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Posted June 14, 2006

Book: Eating Your Way Through Luke's Gospel
Author: Robert J. Karris
Liturgical Press. Collegeville, MN. 2006. Pp. 110

An Excerpt from the Jacket:

Robert Karris spreads before us a delightful feast of information about food themes in the Gospel of Luke. In a lively style of writing, Karris describes the food and drink popular in Jesus' day, Eucharistic implications, and the social role Jesus assumes in relation to food.

An Excerpt from the Book:


When we think of a symposium, we most often think of a conference during which speakers will address various aspects of a theme, e.g., "A Symposium on Food." Our modern-day use of the word symposium captures just one dimension of what Jesus and Luke meant by a symposium. For Luke and Jesus a symposium was a meal, generally a festive one, at which the participants reclined, ate, drank wine, and conversed. In the strictest sense, the meal was first and was followed by the drinking of mixed wine and conversation. In Greek, symposium means "drinking with." Places of honor were generally on the middle couch of a three-couch or triclinium setup. On each of the three couches three people reclined. Thus, there would generally be nine people present. The Greco-Roman authors Lucian and Plutarch describe dignified women as present. Lucian places the women together by themselves on the left couch. In Luke's Gospel Jesus frequently eats at a symposium: with toll collector Levi; with Pharisee Simon; with other Pharisees; with still other Pharisees; with his male and female disciples. Many of the features we might find strange in Luke's accounts of Jesus' meals make sense in the setting of a literary symposium. For example, the strange fact that the woman sinner crashes the gate of the symposium in Luke 7:36-50 finds a ready parallel in "the univited guest" feature of the ancient symposium. Further, Lucian's Symposium satirizes the common practice of guests to squabble over who should get the choice couch at a symposium. Recall Luke 14:7-14.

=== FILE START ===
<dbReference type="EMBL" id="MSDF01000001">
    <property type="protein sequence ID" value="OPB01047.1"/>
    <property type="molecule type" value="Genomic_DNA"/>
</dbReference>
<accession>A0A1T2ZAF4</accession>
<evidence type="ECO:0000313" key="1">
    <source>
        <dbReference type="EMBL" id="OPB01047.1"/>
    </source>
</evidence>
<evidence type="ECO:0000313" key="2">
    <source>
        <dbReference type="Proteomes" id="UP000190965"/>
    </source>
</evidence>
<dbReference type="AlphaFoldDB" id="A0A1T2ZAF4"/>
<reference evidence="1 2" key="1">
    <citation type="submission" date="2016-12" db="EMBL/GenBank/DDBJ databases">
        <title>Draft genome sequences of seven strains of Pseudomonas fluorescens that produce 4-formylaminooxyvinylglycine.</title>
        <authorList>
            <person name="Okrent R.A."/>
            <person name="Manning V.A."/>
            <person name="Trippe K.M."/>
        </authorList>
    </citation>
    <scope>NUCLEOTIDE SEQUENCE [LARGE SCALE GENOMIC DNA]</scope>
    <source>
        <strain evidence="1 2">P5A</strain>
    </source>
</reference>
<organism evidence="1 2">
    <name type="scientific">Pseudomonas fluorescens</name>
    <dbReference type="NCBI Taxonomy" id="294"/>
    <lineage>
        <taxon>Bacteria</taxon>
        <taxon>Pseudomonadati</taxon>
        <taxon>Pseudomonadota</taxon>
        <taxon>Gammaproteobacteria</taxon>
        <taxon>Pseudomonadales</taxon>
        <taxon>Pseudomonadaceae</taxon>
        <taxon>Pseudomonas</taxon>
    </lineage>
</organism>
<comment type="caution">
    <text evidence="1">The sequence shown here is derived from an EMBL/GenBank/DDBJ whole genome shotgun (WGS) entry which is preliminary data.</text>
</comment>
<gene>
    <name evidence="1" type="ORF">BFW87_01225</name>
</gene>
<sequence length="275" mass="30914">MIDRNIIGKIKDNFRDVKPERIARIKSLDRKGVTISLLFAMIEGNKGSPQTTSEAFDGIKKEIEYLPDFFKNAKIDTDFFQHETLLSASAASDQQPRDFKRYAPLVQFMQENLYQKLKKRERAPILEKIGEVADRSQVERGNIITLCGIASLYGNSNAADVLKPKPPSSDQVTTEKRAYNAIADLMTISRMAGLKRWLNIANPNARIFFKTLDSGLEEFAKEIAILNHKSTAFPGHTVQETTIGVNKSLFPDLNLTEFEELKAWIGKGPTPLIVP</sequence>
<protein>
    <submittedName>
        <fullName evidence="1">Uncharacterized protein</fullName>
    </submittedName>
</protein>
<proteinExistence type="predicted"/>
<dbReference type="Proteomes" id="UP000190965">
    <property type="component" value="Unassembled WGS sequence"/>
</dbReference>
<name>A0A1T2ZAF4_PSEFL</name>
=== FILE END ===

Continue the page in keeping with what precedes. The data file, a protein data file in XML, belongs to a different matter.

Table of Contents:

1. The realia of food and drink during the time of Jesus and Luke
2. The theme of food in Luke's gospel
3. Jesus, glutton and drunkard, friend of toll collectors and sinners
4. Jesus as guest, host, and teacher at meals
5. Jesus' petition for food and food imagery in Luke's parables
6. Trawling for the theme of food in the Gospels of John, Mark, and Matthew
7. Food and women
8. Eating is a serious and dangerous, but also a joyful business